Epstein–Barr virus (EBV) infects B cells and rarely T or NK cells, causing EBV-positive T/NK-cell lymphoproliferative neoplasms (EBV-T/NK-neoplasm), such as extranodal NK/T-cell lymphoma, aggressive NK-cell leukemia, and EBV-positive T- or NK-cell lymphoproliferative disorders (EBV-T/NK-LPDs). EBV-T/NK-LPDs are fatal disorders presenting sustained inflammation, such as infectious mononucleosis-like symptoms, hypersensitivity to mosquito bites, or hydroa vacciniforme-like eruption accompanied by clonal proliferation of EBV-infected T or NK cells. EBV infects B cells making them immortal and resulting in B-cell lymphomas. However, why and how EBV infects T or NK cells and the mechanism of action responsible for the development of these EBV-induced malignancies has not been elucidated yet. Activation-induced cytidine deaminase (AID) is essential for somatic hypermutation and class switch recombination of immunoglobulin genes. Deregulated AID expression acts as a genomic mutator leading to the development of B-cell lymphoma. In addition, EBV infection induces AID expression in B cells. These findings indicate that AID has a role in EBV-induced lymphomagenesis in B cells. However, of interest, AID transgenic mice developed T-cell lymphoma (J. Exp. Med., 197, p.1173, 2003). Recently, Nakamura et al. reported that AID expression was upregulated in the peripheral blood mononuclear cells (PBMCs) of EBV-T/NK-LPDs patients (Eur. J. Dermatol., 21, p.780, 2011). Therefore, we hypothesized that EBV infection induces AID expression in T or NK cells contributing to the tumor development.
We designed this study to investigate AID expression and its contribution to EBV-T/NK-neoplasms development.
EBV-positive T- and NK-cell lines, SNT8, SNK6, SNT13, SNT15, and SNT16, were examined. The EBV-negative T-cell line HPB-ALL, Jurkat and human primary T cells derived from cord blood were used as the negative controls. Clinical samples were obtained from EBV-T/NK-LPDs patients who were diagnosed according to the previously described criteria (Blood, 119, p.673, 2012). To detect and isolate EBV-infected cells, T and NK cells were separated using magnetic beads from PBMCs. AID expression in tissue lesions were examined in clinical samples and xenograft models of EBV-T/NK-LPDs generated by transplantation of PBMCs from the EBV-T/NK-LPDs patients to NOD/Shi-scid, IL-2R γKO mice. For in vitro EBV infection, EBV was prepared from the culture medium of B95-8 cells and added to HPB-ALL or Jurkat cells (Proc. Natl. Acad. Sci., 100, pp.7836-40, 2003). To determine AID-induced mutation of the gene, DNA was extracted from SNT13, SNK6, or EBV-infected Jurkat cells, and c-myc gene was cloned by TA cloning, which was then sequenced. We compared the number of the mutation with that of Jurkat cells.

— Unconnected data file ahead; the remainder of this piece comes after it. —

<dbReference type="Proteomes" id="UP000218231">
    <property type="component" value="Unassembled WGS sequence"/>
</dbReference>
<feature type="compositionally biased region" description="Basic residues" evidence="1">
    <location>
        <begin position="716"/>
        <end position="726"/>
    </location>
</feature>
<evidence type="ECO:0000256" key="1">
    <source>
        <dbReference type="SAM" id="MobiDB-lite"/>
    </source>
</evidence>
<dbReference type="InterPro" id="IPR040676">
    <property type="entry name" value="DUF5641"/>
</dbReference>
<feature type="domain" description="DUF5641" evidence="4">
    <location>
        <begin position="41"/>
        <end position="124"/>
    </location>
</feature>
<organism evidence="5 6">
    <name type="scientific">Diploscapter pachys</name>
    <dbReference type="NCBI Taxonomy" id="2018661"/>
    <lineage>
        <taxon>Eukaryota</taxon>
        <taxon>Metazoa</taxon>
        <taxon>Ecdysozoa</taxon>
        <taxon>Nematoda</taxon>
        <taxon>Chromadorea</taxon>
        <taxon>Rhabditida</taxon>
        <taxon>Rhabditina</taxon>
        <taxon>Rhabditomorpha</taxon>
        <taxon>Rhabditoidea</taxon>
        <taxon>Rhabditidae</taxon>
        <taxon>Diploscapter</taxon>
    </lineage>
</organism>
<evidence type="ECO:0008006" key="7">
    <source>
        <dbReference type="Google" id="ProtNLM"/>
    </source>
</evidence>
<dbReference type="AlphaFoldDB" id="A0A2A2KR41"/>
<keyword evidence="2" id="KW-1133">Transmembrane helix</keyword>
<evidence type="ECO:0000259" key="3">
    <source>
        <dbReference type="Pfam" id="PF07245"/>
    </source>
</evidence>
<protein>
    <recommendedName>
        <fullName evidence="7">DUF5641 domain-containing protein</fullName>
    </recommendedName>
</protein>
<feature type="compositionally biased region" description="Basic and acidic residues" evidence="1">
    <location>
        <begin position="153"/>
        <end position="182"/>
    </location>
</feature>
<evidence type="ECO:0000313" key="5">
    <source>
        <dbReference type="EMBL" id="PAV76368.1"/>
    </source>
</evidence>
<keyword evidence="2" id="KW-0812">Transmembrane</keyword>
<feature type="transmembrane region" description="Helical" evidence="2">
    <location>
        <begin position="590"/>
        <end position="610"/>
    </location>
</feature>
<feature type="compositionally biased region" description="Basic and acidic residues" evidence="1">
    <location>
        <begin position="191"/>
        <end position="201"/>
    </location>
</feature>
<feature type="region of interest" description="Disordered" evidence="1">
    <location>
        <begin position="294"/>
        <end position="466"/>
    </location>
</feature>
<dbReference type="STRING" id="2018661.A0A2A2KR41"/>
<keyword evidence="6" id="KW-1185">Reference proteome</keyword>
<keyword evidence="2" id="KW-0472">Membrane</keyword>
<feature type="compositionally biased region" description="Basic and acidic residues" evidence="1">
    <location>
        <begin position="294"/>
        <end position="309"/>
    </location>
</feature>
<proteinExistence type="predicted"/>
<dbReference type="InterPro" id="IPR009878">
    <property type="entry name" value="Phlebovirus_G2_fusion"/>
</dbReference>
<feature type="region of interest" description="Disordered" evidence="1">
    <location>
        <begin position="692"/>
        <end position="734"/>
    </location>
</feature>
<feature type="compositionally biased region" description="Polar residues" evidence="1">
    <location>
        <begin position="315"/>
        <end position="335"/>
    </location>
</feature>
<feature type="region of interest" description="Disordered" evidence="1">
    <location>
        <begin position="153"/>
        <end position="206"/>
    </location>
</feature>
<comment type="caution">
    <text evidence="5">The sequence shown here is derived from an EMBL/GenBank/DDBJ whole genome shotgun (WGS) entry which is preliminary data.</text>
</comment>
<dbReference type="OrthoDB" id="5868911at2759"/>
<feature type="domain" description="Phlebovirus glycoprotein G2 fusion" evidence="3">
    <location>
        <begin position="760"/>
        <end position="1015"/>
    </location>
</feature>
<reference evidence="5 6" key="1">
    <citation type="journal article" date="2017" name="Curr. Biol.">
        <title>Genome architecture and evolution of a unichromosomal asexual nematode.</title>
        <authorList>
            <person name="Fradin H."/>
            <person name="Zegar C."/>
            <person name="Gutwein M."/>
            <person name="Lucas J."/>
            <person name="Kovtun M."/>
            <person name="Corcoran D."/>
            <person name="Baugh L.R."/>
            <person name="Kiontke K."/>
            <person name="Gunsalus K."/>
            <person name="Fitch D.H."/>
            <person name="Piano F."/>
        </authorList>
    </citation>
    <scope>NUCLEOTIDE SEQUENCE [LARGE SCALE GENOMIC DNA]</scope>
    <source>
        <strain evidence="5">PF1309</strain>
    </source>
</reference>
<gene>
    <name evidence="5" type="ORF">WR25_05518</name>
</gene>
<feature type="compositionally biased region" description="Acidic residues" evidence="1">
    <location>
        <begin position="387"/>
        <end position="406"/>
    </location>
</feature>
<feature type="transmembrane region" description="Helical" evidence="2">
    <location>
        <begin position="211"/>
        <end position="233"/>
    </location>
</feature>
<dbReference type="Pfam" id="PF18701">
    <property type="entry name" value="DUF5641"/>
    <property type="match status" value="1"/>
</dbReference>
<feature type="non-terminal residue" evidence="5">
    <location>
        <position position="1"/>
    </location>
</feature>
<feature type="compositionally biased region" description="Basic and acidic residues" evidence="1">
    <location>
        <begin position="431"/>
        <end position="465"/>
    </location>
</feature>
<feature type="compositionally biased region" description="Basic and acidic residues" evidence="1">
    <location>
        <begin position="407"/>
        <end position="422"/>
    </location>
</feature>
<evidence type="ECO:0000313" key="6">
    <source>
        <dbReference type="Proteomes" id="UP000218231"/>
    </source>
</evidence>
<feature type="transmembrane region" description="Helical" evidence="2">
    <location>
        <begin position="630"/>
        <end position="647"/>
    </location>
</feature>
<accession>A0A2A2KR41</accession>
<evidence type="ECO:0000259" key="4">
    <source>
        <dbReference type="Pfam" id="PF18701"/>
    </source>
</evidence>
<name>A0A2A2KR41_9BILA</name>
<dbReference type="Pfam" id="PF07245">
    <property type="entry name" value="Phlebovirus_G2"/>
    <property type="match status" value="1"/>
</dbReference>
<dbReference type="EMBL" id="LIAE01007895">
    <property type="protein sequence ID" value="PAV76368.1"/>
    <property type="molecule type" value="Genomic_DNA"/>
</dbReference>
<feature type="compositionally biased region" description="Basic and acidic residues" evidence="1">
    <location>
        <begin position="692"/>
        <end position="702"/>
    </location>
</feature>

We detected AID expression in EBV-positive T- or NK-cell lines by RT-PCR, western blotting, and immunological staining using confocal microscopy, whereas it was not detected in the control. Furthermore, we validated the results in EBV-infected T or NK cells derived from 12 EBV-T/NK-LPDs patients (infected cell types: CD4, 5; CD8, 3; and CD56, 4). Quantitative RT-PCR demonstrated that AID expression was upregulated in EBV-infected T or NK cells compared with the control. Expression was confirmed by immunological staining using confocal microscopy in 5 patients. We also detected AID expression by histopathological staining in EBV-infected cells in lesions of 4 patients and the EBV-T/NK-LPDs xenograft models. Subsequently, we examined the role of EBV for AID expression in T cells. It was demonstrated that AID expression was induced by in vitro EBV infection in the T-cell line HPB-ALL and primary T cells. Moreover, it was demonstrated by the luciferase assay that the viral protein LMP1 upregulated AID promoter activity in HPB-ALL cells. Finally, we found that SNT13, SNK6, and EBV-infected Jurkat cells had increased number of the mutation of c-myc gene compared with Jurkat cells.
We previously reported that EBV infection of T or NK cells enhances survival of the infected cells by the activation of NF-κB. The results of the present study suggest that EBV contributes to the development of EBV-T/NK-neoplasms through NF-κB-induced cell survival and AID-induced mutagenesis leading to clonal evolution and expansion.
No relevant conflicts of interest to declare.
Asterisk with author names denotes non-ASH members.